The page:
Sheep

Sheep

In recent years, keeping sheep as pets has become more popular. Sheep are not the classic pet, since it is not in their nature to be cuddly and affectionate. However, a bottle-fed lamb will learn to trust humans and respond well to human contact. Caring for a lamb can be a great way to teach a child responsibility and is a suitable activity for children with most disabilities. Caring for sheep is also a popular 4-H activity. Sheep are sometimes thought to be dumb animals, but studies have shown they are much smarter than they are given credit for.

Contents

Choosing a sheep

Any breed of sheep is suitable for a pet. Choose a ewe or a neutered male. Do not adopt a sheep with horns. Sheep are social animals, so it is best to adopt at least two. Consider hair sheep, since they don’t require shearing. Look for animals that are perky and alert. They should have no cloudiness of eyes, and no missing hair or wool. Don’t buy sheep which are too thin or bloated.

Housing

Sheep need to be kept in and their predators need to be kept out. Fencing is important, since they are vulnerable to attacks from animals such as dogs and coyotes. Unfamiliar dogs should not be allowed near your sheep at all, since even if they don’t attack them they could traumatize them. Woven or net wire fences are recommended. Farmers tend to use electric fences, but these are less practical for a small enclosure. Barbed wire is not recommended, and tethering is only a good idea if you are there to watch over the sheep. Otherwise they will be vulnerable to predators and may get tangled in the line.

The ideal home for a couple of sheep is an acre of pasture. If this is not possible, sheep can be kept in a pen with an exercise yard of at least 50 square feet. Sheep need a shelter out of the rain, snow and wind. A simple clean shelter is sufficient.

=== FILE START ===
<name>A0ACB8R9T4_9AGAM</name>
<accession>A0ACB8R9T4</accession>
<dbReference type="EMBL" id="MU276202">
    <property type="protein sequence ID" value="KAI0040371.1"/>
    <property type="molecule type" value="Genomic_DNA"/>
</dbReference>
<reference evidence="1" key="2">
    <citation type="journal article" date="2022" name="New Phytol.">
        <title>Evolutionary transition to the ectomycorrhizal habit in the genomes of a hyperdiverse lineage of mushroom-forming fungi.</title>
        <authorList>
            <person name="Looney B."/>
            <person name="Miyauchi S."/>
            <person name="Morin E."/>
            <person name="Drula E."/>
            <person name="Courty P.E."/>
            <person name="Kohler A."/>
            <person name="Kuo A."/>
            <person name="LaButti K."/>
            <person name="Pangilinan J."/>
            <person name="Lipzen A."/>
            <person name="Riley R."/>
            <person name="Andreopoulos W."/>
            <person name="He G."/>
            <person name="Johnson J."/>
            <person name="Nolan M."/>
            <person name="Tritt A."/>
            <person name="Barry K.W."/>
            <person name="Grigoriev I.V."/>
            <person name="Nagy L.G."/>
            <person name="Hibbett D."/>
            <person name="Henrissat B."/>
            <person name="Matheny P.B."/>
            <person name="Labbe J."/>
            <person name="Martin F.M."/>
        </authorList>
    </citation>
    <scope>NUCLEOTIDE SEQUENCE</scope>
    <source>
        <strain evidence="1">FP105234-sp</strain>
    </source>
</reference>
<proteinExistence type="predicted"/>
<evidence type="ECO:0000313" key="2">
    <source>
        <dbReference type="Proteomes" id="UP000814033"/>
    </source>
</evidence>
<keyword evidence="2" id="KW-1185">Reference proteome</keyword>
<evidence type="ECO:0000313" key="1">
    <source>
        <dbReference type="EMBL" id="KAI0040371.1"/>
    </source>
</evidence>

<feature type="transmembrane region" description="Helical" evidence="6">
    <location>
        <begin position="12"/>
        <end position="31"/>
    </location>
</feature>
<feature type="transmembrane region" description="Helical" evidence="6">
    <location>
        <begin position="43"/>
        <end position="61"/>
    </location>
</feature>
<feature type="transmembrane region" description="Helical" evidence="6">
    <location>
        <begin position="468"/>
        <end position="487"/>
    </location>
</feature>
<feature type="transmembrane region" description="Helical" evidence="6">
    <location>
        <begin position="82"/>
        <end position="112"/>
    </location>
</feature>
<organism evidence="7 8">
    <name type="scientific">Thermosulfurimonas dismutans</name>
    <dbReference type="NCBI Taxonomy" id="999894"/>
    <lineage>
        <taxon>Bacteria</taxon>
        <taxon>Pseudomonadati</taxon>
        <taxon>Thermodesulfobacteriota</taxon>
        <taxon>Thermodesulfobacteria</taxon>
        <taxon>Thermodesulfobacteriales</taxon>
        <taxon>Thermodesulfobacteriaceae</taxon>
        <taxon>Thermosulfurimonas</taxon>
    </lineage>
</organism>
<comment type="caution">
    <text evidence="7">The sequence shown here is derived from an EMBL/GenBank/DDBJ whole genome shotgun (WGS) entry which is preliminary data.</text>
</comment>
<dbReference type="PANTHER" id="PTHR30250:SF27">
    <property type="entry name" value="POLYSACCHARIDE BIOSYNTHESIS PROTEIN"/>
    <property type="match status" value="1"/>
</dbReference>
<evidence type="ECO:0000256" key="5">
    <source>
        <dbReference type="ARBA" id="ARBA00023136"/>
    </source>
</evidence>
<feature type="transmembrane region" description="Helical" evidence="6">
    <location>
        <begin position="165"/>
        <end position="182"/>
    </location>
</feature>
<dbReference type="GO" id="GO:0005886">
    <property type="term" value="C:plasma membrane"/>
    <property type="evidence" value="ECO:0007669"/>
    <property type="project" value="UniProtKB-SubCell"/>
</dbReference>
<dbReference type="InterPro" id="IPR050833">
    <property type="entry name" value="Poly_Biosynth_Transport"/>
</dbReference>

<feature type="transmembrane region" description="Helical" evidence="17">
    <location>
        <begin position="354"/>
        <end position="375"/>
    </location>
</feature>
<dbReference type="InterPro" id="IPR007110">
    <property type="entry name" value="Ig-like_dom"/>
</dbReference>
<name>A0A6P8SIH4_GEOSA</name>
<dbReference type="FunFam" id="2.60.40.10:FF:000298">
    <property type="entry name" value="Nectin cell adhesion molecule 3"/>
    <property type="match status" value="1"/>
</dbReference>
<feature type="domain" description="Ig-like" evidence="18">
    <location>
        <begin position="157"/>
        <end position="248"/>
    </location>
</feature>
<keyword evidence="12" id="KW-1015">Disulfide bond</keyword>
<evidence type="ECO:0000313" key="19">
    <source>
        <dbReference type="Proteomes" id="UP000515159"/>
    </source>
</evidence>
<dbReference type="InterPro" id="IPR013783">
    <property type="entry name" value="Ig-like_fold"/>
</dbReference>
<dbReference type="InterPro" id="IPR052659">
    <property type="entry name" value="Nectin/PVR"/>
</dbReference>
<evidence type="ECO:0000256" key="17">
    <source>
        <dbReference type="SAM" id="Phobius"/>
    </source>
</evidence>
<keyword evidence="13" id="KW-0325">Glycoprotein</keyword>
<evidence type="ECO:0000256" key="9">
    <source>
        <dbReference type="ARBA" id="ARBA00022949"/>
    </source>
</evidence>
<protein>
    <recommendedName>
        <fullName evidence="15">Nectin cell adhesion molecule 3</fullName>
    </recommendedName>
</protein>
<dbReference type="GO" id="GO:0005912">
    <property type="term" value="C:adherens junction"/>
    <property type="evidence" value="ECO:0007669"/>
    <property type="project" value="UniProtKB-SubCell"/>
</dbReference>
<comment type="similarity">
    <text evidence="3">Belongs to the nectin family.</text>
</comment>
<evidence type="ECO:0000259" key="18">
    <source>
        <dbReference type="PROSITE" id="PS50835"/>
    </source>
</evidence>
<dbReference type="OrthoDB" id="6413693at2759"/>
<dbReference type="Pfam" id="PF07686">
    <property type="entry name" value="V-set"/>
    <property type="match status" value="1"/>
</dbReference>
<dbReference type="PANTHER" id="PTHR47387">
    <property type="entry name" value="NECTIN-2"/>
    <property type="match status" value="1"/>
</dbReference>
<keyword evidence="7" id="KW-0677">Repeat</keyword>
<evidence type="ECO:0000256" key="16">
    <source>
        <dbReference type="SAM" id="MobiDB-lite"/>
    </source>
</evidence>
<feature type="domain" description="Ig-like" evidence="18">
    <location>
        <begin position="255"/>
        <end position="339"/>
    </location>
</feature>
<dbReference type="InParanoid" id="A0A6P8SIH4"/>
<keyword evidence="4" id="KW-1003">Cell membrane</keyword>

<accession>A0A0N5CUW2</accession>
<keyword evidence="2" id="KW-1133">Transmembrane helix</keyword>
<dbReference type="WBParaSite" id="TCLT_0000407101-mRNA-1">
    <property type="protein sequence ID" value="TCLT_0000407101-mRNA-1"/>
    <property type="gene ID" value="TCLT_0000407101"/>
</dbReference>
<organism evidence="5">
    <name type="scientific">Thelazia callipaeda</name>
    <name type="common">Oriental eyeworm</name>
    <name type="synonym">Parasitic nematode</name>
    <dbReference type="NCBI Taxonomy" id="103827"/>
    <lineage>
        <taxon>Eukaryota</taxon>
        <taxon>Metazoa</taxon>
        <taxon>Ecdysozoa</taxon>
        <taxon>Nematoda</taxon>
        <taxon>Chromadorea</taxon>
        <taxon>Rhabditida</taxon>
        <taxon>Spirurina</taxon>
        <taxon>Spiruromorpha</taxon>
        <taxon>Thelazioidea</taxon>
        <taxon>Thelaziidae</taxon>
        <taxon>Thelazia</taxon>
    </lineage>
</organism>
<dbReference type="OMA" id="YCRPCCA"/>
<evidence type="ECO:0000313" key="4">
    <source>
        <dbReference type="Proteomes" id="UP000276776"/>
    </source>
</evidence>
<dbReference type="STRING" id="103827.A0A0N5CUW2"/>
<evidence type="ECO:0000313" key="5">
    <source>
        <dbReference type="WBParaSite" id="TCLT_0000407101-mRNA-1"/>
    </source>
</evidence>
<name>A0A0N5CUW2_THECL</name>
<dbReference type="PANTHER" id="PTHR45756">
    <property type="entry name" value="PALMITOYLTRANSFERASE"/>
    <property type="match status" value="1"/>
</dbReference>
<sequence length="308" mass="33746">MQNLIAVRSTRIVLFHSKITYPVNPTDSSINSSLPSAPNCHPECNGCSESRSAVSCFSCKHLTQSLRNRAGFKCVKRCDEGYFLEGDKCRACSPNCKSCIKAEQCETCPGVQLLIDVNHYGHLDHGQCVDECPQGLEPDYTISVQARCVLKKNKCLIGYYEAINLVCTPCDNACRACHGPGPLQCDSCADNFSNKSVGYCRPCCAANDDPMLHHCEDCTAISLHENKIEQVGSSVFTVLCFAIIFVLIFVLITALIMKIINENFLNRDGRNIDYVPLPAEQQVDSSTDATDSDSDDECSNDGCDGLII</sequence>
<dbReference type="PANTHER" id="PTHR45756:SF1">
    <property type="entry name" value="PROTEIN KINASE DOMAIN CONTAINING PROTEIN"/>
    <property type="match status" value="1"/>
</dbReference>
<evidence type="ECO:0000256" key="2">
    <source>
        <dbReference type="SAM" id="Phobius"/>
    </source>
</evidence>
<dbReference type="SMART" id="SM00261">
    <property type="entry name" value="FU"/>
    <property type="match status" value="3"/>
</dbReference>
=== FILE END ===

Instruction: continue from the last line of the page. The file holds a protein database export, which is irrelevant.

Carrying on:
Care

Sheep need their hooves trimmed to remove excess growth and allow them to walk normally. Some sheep need their hooves trimmed every few months, while others need it done less often. You will need to purchase paring shears specifically made for this purpose. Sheep need to be sheared about once a year. This should be done by a professional unless you have learned how to do it yourself.

Nutrition

Sheep are grazers and can get most of their nutrition from a pasture. They mostly eat weeds, grass and clover. In the winter or during a drought they should be fed grass hay. Alfalfa hay is not recommended. Small amounts of grain can be fed to sheep as a treat or training tool, as long as it is introduced gradually. Sheep should also be given mineralized salt formulated especially for them. Place food in a trough or manger, as sheep will not eat dirty food. If they do eat it, they are at risk for ingesting worm larvae and coccidia oocytes. Fresh water must also be provided, since unlike cattle, they will not drink dirty water. Sometimes sheep are getting sufficient moisture from their food and don’t drink much, so this is not cause for alarm.

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